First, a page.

Subsidize QMS certifications of small exporters, gov’t urged
The Philippine government can help its small to medium-scale exporters by subsidizing expenses for quality management system certifications required by markets such as the European Union (EU).
Federico Escalona, executive director of the Philippine Exporters Confederation, Inc. (Philexport)-Cebu, made this suggestion so that more small-to medium-scale exporters could penetrate the EU market.
Escalona said that the EU had given the country a gift by granting zero tariffs on strategic exports, but this had not been fully taken advantage of due to stringent requirements set by the 28-member bloc to penetrate its market.
“The problem is that they are very strict. They ask for so many requirements. Number one is the quality management system. That’s something small- to medium-scale enterprises can’t afford,” he told reporters at the sidelines of a consultation on the proposed Philippine-EU free trade agreement in Cebu City last week.
In December 2014, the EU granted the Philippines zero tariffs for 6,209 product lines under its Generalized System of Preferences Plus (EU-GSP+). Among the requirements the EU has set for countries that wish to export their products to its 28-member states is the Quality Management System (QMS) certification.
A QMS is a collection of business processes focused on consistently meeting customer requirements and enhancing their satisfaction, and is aligned with the company’s purpose and strategic direction.
Escalona said that a QMS is based on a company’s processes and that every process has to be documented. For high-tech and capital- or labor-intensive companies, expenses for QMS certification would be higher compared to those of SMEs.
However, he said that even SMEs have a hard time complying with this requirement due to lack of capital.
In Central Visayas alone, Escalona said that only 10 percent of exporters have the capability to secure QMS certification and have no problem penetrating the EU market.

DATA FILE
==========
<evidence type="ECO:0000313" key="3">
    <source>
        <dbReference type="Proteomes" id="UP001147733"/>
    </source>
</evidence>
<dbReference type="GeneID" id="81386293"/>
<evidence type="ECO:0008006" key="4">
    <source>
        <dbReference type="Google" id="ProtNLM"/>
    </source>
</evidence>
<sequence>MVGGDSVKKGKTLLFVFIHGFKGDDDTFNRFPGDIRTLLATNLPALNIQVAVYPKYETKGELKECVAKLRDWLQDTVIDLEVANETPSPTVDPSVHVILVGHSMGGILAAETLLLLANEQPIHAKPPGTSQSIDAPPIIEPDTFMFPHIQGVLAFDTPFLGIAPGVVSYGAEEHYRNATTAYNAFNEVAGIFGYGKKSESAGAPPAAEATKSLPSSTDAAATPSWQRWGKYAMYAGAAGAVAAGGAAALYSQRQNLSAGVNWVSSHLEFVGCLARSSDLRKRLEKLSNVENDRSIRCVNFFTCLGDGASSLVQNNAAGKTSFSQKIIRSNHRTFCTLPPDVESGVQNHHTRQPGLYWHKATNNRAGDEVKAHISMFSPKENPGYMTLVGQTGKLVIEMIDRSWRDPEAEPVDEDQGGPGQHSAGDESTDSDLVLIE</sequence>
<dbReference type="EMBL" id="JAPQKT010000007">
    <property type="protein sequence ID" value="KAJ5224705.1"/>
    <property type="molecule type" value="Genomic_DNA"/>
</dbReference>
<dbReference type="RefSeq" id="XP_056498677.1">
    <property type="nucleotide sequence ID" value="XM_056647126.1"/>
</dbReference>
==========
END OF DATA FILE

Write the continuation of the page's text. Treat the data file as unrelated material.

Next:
Other requirements set by the EU for trading with other countries under the GSP+ are sound human rights practices, absence of child labor in the company, as well as the presence of a corporate social responsibility.
“It would be a good idea if the government subsidized the small businesses in terms of quality system certification,” said Escalona.
He said that in Thailand, the government subsidizes a portion of fees required for QMS certification and makes it easier for SMEs to export products to markets such as the EU.
4th largest partner
The EU is the Philippines’ fourth largest trading partner with bilateral trade amounting to around P738 billion. On the other hand, the Philippines is EU’s sixth largest trading partner in the ASEAN region and 44th worldwide.
Among the major exports of the Philippines under the EU-GSP scheme include crude coconut oil, canned tuna, and spectacle lenses.
Trade Assistant Secretary Anna Ma. Rosario Diaz-Rebeniol, for her part, said the government knows what local exporters are going through and that they are looking for ways to help them.
“Right now, we are looking at ways to help capacitate our export sector,” she said as a response to Escalona’s concern.
She referred them to the Department of Trade and Industry’s (DTI) Negosyo Centers which are spread all over the country where they can get expert advice on exports.
Rebeniol added that they are currently looking for more experts to help boost the capacity of SMEs to penetrate the EU market.
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